“A lot of projects that are being started without any real base or any people torque on it, or a fully flushed-out system, without any code written, only one percent has a product,” says Zach Hamilton, managing partner of Airfoil Capital consultancy, “Only the best companies don't touch the market without a prototype and multiple bizdev deals on the table; it’s a laughable amount of them.”
“I love seeing people who put up their own money to build products, got something working, maybe on a test net, and they are going to raise some capital,” he explained on a phone call with Cointelegraph.
Most teams starting ICOs only have a white paper that gives the information about the proposed project and a roadmap.
“Roadmaps are intentionally often so vague, that tracking is futile, barely any ICO starts their business on time,” says Anatoly Knyazev, investor and co-founder of Exante investment company.
“Many teams keep their promises in the roadmap after the ICO, if they want to move forward as a company the roadmap goals should be measurable, realistic, and achievable,” disagrees Ivan Wood, managing partner at Crypto Angel Partners. He estimates that up to 60-70 percent of companies start developing a beta-version prior to executing the ICO.
“Only around 25 percent of top-20 ICOs by amount raised have launched their products in alpha or beta-version to schedule,” says Brian Kean, CBDO at ICORating agency. According to him, they make unrealistic market propositions to attract investors’ money instead of focusing on long-term success.
“An overwhelming majority of ICOs do not have a real product or make it with a significant delay,” Wulf Kaal agrees.
According to Knyazev’s estimation, 90 percent of all ICOs do not deliver the product on time. “Yeah, there is a possibility they will develop it later, but a lot of investors are not acting reasonably,” he says.
“Few do in time,” agreed Miriam Neubauer, crypto capital investor and managing director at Catena Capital Blockchain accelerator, “The more technically challenging the project, the harder it is to have a live prototype that demonstrates the core capabilities of the product.”
“At least 70-80 percent of ICOs don't have anything, 10-15 percent have a beta-version, and one to five percent have a real working product, while less than one percent have actual users and customers,” estimates CFO at Envinary Group and ICO advisor Nikolay Zvezdin.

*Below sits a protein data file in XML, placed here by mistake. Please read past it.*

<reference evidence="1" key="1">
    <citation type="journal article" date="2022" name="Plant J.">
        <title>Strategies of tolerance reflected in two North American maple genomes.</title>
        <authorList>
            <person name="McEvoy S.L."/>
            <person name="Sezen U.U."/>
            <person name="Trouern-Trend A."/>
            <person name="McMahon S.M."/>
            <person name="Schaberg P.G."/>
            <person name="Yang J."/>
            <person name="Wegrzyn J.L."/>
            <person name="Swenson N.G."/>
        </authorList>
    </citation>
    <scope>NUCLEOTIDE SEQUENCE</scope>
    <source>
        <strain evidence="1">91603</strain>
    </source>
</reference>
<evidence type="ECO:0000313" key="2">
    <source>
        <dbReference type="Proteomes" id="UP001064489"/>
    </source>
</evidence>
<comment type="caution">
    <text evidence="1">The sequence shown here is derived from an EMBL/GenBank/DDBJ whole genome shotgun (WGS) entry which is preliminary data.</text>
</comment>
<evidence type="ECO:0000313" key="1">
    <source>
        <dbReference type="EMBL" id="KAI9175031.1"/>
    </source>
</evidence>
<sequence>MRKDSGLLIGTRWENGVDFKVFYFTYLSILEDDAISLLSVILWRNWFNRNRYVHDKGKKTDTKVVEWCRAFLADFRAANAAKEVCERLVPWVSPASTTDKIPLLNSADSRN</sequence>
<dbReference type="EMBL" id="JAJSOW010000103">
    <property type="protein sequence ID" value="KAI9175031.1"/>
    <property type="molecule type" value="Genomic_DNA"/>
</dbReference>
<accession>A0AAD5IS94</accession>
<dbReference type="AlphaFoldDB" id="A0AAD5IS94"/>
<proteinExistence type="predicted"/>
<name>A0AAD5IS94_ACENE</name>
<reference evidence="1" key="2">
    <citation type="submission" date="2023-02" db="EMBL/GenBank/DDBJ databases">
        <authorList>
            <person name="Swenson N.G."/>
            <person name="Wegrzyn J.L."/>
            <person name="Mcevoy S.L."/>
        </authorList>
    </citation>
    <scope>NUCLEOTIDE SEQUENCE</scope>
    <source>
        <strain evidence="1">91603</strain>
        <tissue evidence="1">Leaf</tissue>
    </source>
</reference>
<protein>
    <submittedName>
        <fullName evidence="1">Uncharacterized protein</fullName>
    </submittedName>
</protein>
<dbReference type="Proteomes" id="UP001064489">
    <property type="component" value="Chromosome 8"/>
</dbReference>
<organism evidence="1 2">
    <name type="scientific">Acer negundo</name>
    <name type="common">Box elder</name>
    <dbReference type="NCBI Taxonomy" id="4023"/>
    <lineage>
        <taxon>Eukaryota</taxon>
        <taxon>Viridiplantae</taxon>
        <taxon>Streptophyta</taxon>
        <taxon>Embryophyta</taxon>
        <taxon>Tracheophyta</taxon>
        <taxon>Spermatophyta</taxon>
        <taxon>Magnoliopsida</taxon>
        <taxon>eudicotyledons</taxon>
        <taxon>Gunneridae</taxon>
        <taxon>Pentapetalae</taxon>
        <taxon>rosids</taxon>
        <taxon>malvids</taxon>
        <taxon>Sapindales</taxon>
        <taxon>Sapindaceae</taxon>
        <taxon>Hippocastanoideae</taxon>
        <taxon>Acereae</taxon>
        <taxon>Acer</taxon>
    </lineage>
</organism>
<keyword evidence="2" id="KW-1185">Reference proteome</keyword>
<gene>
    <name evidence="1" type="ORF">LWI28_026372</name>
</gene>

According to him, 50-60 percent produce their product with some delay, 20-30 percent produce with significant delay, 10 percent experienced no delay at all or delivered earlier than expected, and one to five percent failed to deliver the promised results.
How is it possible?
After the money is collected, founders can stop to be overeager to attract and persuade investors. Many of them return to regular schedule and put the damper on momentum.
“Nobody wants to hear realistic timeframes with reasonable time buffers. Then everyone complains why it takes so long. It’s a challenge to balance expectations well,” Neubauer adds.
“Founders have no responsibilities to investors, which get tokens with unjustified/volatile value and no rights to the future product as well as no share in capital. Founders can also use ICOs to raise significant capital (perhaps even all the capital they could ever need) in one early round of fundraising without giving away any equity in the business and without having to deliver anything more than tokens for a (highly scalable) software-based service,” according to Mangrove research.
Many experts blame founders for laziness and the lack of experience.
“They often underestimate the complexity of Blockchain technology; some just get lazy due to ample cash flow. They are not hungry like classic startups who are living on peanut angel funding and Ramen Noodle diets on the desperate hunt for Round A funding,” said Richard Kastelein, publisher of Blockchain News, founder of Blockchain Partners and interim chief marketing officer a Blockchain startup Humaniq.
“The major factor is unrealistic market propositions made to attract investors’ money instead of focusing on long-term success,” said Kean. Delays may also be caused by investor conflict (Tezos), a hacker attack (DAO), or a lack of marketing and development experience for team members.